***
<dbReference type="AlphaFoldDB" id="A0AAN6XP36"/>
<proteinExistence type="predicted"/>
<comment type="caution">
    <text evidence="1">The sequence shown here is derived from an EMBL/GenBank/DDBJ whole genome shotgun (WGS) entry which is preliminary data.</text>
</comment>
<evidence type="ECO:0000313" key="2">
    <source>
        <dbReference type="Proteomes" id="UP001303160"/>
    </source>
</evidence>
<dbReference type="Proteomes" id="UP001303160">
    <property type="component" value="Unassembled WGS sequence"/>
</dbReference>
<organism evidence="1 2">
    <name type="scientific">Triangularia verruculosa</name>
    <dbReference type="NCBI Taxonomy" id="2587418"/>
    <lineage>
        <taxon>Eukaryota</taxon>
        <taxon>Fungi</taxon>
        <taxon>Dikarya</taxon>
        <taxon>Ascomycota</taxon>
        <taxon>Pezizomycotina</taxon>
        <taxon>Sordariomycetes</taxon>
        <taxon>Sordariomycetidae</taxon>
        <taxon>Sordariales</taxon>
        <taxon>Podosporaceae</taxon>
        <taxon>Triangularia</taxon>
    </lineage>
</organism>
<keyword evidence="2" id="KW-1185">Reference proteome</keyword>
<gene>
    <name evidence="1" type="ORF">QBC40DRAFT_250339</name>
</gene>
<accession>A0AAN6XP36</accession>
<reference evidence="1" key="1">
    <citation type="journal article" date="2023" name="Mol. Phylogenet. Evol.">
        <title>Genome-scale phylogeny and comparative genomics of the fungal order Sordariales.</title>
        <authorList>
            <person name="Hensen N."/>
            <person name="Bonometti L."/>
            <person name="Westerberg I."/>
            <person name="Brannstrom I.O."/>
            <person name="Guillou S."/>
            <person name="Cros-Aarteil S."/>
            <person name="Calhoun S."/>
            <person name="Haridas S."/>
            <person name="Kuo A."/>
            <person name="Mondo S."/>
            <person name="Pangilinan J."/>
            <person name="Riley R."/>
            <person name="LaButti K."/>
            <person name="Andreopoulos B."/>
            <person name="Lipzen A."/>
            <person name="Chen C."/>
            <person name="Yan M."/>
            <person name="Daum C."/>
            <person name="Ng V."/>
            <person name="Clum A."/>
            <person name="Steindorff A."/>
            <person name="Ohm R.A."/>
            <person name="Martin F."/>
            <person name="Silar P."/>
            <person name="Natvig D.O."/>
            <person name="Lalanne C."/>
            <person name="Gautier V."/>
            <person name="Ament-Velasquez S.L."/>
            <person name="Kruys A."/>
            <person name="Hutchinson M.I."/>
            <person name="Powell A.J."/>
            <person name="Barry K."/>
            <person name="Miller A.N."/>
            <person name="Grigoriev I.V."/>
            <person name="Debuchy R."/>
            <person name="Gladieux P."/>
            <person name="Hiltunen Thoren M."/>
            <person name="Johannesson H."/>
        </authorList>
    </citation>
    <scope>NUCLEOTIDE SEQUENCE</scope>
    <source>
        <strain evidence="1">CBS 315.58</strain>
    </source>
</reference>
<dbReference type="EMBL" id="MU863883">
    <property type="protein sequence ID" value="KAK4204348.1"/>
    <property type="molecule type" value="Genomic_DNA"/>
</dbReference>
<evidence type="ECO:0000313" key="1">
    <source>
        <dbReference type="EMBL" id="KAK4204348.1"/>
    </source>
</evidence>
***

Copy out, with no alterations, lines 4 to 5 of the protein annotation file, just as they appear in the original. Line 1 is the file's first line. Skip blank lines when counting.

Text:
    <text evidence="1">The sequence shown here is derived from an EMBL/GenBank/DDBJ whole genome shotgun (WGS) entry which is preliminary data.</text>
</comment>